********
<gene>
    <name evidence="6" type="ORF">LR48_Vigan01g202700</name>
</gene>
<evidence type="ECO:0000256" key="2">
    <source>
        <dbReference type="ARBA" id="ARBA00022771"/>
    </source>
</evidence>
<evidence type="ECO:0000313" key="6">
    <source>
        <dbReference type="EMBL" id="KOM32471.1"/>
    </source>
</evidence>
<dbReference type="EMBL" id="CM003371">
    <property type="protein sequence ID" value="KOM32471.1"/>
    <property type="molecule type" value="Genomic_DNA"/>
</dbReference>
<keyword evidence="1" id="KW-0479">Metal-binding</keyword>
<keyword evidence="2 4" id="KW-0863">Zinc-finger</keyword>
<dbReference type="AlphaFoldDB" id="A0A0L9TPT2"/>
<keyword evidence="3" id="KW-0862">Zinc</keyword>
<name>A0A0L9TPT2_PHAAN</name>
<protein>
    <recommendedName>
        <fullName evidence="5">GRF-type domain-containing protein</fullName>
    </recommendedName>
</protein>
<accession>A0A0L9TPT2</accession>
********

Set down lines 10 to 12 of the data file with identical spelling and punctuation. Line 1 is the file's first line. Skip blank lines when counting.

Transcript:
    <source>
        <dbReference type="EMBL" id="KOM32471.1"/>
    </source>